… but has also led to more nuanced criticisms that make an absolutely unambiguous distinction between Jewish people and the policies of the institution of the state – and the clear assertion that criticism of the latter is in no way a criticism of the former. These are qualitative changes that seem to have occurred, and are basic indications that Zionism, as something that is both unquestionably desirable and unchallengable, is on the wane.

  • Leo Braun

    Chris: "Israel is not morally bankrupt"…"The actual (hijacked) world (the one that counts) realizes what Israel is up against"…"They (zionist media) applaud Israel for defending its (demoralised) citizens".

    Edward Squire: "There is a continuum. When one finds a evil event, one can perhaps charitably label it an error', and a moral failing. When those evils become a pattern, one can speak of moral corruption, but one could perhaps doubt the intent and the full consciousness of it (again, if one is charitable). When those moral evils become state policy however, an openly acknowledged, fully conscious choice by political elites and freely voted for by the majority of the population – then one faces moral bankruptcy. The 35 year occupation, dispossession, subjugation, and slow methodical cleansing' of the land, falls into the last category".

  • Leo Braun

    Chris: "It seems that real people (zionist apologists) feel this divestment campaign is all pish-n-tosh. Real people (ashke-nazi apologists) admire Israel. Real people do not admire the (non-existing) Palestinian people. I am discussing (with) the (goyim and shiksas) majorities, not all (our) real people".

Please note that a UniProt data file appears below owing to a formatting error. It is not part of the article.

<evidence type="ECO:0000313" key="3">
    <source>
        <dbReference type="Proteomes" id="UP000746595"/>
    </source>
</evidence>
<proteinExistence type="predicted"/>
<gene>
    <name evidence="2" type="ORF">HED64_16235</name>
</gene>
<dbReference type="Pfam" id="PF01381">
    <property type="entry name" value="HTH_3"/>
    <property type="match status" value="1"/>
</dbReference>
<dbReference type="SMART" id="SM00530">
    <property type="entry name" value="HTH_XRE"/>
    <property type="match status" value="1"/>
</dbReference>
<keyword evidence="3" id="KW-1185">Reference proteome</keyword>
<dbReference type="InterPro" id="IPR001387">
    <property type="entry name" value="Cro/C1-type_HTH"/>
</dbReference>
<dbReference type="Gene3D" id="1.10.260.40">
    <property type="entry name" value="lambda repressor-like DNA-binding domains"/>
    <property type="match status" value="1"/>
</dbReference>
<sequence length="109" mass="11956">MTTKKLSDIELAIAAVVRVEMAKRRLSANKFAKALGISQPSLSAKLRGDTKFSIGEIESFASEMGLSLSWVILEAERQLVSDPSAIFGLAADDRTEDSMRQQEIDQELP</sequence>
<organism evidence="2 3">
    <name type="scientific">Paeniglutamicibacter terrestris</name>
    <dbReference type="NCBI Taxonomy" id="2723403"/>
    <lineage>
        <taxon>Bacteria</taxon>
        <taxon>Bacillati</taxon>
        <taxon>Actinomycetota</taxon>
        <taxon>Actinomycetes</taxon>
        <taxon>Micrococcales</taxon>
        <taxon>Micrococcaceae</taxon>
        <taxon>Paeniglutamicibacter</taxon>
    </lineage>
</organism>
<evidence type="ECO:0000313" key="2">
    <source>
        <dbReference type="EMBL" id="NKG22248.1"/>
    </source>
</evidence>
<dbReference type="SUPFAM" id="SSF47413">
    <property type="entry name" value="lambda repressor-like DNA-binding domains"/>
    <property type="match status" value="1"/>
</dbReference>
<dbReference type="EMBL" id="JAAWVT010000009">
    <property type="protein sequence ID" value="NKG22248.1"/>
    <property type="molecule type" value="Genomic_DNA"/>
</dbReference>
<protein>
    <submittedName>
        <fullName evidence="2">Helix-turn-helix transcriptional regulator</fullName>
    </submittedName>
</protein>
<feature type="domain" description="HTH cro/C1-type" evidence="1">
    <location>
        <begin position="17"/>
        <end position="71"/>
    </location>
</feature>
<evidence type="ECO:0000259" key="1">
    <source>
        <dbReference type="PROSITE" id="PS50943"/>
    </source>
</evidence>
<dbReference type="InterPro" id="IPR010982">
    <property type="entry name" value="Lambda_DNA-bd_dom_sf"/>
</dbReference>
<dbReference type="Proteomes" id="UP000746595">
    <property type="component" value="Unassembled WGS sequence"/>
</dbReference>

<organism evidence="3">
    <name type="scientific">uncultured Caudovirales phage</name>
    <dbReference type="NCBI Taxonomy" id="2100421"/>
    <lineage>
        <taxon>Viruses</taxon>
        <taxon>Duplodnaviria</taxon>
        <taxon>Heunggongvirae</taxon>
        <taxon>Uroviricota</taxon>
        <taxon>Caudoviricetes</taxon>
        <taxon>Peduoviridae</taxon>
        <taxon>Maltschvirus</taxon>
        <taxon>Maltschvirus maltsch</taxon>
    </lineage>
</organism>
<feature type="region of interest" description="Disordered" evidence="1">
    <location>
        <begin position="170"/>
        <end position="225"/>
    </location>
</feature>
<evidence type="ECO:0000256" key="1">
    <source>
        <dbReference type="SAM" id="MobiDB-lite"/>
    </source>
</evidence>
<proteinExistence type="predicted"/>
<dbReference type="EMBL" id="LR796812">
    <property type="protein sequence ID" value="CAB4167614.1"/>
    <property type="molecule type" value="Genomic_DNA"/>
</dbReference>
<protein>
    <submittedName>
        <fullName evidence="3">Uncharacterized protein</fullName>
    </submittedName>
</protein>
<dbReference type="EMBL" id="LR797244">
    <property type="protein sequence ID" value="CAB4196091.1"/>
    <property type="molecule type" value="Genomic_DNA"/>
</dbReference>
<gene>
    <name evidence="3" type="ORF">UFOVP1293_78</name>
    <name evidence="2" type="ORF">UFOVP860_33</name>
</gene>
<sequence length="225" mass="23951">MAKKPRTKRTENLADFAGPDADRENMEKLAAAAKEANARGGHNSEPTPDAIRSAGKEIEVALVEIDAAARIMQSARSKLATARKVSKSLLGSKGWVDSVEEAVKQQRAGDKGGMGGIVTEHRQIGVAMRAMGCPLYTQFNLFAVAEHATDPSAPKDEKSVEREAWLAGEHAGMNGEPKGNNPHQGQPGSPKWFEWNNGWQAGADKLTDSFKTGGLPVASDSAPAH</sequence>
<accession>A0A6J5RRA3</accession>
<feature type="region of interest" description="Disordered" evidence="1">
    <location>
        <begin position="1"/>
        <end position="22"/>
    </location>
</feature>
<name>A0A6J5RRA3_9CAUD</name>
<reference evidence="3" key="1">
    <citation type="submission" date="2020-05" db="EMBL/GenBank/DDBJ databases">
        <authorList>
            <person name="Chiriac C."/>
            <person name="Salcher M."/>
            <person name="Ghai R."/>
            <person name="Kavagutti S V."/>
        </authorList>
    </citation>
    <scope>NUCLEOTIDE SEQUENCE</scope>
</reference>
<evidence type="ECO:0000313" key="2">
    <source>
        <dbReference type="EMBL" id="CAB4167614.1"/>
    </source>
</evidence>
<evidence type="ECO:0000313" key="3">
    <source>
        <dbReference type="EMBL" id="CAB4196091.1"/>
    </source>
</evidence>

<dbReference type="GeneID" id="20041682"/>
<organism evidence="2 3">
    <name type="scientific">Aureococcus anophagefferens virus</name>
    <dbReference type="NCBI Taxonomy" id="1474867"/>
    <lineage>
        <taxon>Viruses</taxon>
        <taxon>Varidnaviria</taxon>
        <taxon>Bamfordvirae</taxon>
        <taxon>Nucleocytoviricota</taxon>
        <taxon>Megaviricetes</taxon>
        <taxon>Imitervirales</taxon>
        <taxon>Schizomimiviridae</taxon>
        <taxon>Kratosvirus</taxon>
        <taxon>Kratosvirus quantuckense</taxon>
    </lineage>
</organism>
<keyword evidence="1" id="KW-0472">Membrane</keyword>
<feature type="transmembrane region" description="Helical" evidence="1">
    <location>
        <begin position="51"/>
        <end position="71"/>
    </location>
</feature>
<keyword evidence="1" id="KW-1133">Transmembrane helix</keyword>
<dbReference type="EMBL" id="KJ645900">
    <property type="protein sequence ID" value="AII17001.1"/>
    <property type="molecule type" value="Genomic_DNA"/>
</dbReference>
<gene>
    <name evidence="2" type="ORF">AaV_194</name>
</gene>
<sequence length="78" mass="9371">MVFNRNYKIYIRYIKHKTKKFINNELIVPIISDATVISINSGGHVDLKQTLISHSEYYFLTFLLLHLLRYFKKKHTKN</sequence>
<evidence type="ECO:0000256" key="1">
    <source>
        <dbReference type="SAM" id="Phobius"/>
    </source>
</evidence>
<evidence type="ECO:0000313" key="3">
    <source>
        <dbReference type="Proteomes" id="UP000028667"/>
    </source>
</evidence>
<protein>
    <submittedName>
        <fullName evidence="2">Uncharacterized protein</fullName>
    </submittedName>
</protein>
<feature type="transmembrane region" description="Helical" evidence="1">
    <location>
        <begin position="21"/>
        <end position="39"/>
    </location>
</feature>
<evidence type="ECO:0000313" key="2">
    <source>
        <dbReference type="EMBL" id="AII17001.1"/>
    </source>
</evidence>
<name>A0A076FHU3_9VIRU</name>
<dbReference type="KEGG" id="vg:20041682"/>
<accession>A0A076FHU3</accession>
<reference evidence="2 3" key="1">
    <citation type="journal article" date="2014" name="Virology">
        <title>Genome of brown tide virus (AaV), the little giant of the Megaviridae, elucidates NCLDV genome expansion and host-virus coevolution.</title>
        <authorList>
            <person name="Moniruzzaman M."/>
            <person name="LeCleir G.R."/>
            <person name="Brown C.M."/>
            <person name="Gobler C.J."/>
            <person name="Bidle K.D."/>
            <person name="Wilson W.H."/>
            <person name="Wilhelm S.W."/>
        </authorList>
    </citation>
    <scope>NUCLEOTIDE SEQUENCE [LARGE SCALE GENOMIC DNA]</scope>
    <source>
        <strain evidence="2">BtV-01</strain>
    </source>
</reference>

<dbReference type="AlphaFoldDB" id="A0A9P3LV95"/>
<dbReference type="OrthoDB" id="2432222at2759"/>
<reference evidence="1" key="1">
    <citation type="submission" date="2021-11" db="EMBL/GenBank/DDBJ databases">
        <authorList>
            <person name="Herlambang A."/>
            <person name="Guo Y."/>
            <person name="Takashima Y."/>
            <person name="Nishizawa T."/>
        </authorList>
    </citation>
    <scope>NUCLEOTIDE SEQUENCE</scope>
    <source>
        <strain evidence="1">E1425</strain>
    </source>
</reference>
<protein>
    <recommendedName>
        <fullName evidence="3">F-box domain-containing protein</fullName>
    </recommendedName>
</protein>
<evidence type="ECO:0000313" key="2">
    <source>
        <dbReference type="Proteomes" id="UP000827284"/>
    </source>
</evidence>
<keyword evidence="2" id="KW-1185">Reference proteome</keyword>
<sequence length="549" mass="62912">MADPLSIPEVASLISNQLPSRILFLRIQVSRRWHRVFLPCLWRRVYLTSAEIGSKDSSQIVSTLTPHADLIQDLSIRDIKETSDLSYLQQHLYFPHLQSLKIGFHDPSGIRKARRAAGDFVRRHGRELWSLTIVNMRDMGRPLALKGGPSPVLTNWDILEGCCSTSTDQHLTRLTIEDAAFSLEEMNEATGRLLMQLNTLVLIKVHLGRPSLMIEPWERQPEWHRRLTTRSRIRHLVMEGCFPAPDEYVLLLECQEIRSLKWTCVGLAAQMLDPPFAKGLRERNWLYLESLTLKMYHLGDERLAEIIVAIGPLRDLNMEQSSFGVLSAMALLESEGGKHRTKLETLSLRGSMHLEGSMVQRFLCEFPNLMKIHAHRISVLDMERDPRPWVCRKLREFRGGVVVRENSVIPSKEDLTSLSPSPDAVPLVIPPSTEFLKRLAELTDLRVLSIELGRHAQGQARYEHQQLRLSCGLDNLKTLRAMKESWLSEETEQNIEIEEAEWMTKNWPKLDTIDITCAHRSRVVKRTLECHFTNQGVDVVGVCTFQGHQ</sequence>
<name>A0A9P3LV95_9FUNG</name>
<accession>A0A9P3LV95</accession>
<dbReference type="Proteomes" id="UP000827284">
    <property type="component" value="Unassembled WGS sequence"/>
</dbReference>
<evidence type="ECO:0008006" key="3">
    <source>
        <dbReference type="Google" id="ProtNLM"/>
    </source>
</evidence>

Edward Squire: The State of Israel is causing the resurrection of anti-Semitism all over the world, threatening Jews everywhere. Sharon's propaganda agents are pouring oil on the flames. Accusing all critics of his policy – of being anti-Semites, they brand large communities with this mark. Many good people, who feel no hatred at all towards the Jews, but who detest the persecution of the Palestinians, are now called anti-Semites. Thus the sting is taken out of this word (giving it something approaching respectability).

    The practical upshot: Not only does Israel not protect the Jews from anti-Semitism, but quite on the contrary – Israel manufactures and exports the anti-Semitism that threatens Jews around the world. For Jews, this creates a dangerous vicious circle. Sharon's actions create repulsion and opposition throughout the world. These reinforce anti-Semitism. Faced with this danger, Jewish organizations are pushed into defending Israel and giving it unqualified support.

  • Leo Braun

    Chris: "Hamas must recognize Israel if it has any hope to negotiate anything".

    Edward Squire: "Recognize … which Israel? Greater Israel — the whole kit-and-caboodle including Occupied Territories. Then the question can be answered once and for all by how the Israeli government responds: will it (1) give Palestinians, as people of Israel, equal political and civil (and thus human) rights; (2) deny Palestinians, as people of Israel, equal political and civil (and thus human) rights; or (3) ethnically cleanse the territories completely. That is … Israel would be compelled to openly choose whether to be a normal, civilised state, an apartheid state, or worse"!